Turtles All the Way Down by John Green
Published by: Dutton Books
Release Date: October 10, 2017
Genre: YA Contemporary
Sixteen-year-old Aza never intended to pursue the mystery of fugitive billionaire Russell Pickett, but there’s a hundred-thousand-dollar reward at stake and her Best and Most Fearless Friend, Daisy, is eager to investigate. So together, they navigate the short distance and broad divides that separate them from Russell Pickett’s son, Davis.
Aza is trying. She is trying to be a good daughter, a good friend, a good student, and maybe even a good detective, while also living within the ever-tightening spiral of her own thoughts.
I heard amazing things about this book pretty much immediately after its release, and I’m very happy to say that I agree with them all. Turtles All the Way Down shot up my list of favourite John Green novels very quickly and, although it still followed a contemporary formula, the main beats of the story hit at times I was did not expect. I enjoyed every minute of it.
The personal nature of this book to John Green was made pretty clear since the very early days of its announcement (and even before that, if you follow the vlogbrothers on Youtube). It was eye-opening to read about Aza and her thought processes, and it actually explained a lot about John Green’s previous books, his writing style, and his love of metaphor and literature in general.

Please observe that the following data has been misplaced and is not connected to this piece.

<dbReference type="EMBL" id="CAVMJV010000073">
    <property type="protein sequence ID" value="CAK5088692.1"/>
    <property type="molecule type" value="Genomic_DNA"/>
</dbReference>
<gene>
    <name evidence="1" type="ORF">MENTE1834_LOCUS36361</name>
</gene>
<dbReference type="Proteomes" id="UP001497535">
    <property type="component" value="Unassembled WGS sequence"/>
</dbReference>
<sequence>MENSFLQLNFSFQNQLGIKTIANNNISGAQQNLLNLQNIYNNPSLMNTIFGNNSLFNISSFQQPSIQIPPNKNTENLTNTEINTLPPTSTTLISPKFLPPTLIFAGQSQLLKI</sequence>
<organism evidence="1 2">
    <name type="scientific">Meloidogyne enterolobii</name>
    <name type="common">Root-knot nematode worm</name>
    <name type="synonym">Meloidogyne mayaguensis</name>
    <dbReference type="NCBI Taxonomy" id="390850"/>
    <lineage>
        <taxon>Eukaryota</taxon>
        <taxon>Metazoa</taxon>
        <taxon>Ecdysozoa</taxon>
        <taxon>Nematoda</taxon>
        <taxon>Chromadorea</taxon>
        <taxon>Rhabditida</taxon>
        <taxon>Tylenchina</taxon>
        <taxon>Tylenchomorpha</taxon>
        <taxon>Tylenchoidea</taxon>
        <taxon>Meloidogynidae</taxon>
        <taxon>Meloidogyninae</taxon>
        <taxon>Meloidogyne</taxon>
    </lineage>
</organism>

The book itself had some very interesting characters, and for the most part they really did feel like real kids. Kids who are a little too good with words and metaphor, as John Green’s characters so often are, but real people nonetheless. Aza’s relationships with all the people in her life were very genuine as well, and I probably enjoyed that aspect the most. Daisy and Aza, for one, fight and get angry and frustrated with each other, but they make up and forgive. Aza’s mother clearly tries to be helpful, but she misses the mark sometimes–and Aza understands, despite her occasional frustration. And Aza and Davis read like real teenagers learning about each other and themselves.
And on the subject of Aza and Davis, I should mention that the romance is not the main aspect of the novel–this is not TFiOS. Aza and her growth were definitely the focus of everything, which is why I think the expected story beats came at (slightly) unexpected times–they happened at moments that fit Aza and her life, not moments that would best fit the story and its upcoming conclusion.
It’s hard to write reviews for good books without just repeating all the things that were good, so I’l just leave this at that and let you decide for yourself.
Have you read this? Let me know what you think! I especially want to hear from readers who deal with the same sort of anxiety/OCD issues that Aza and John Green do, so if you have thoughts please share!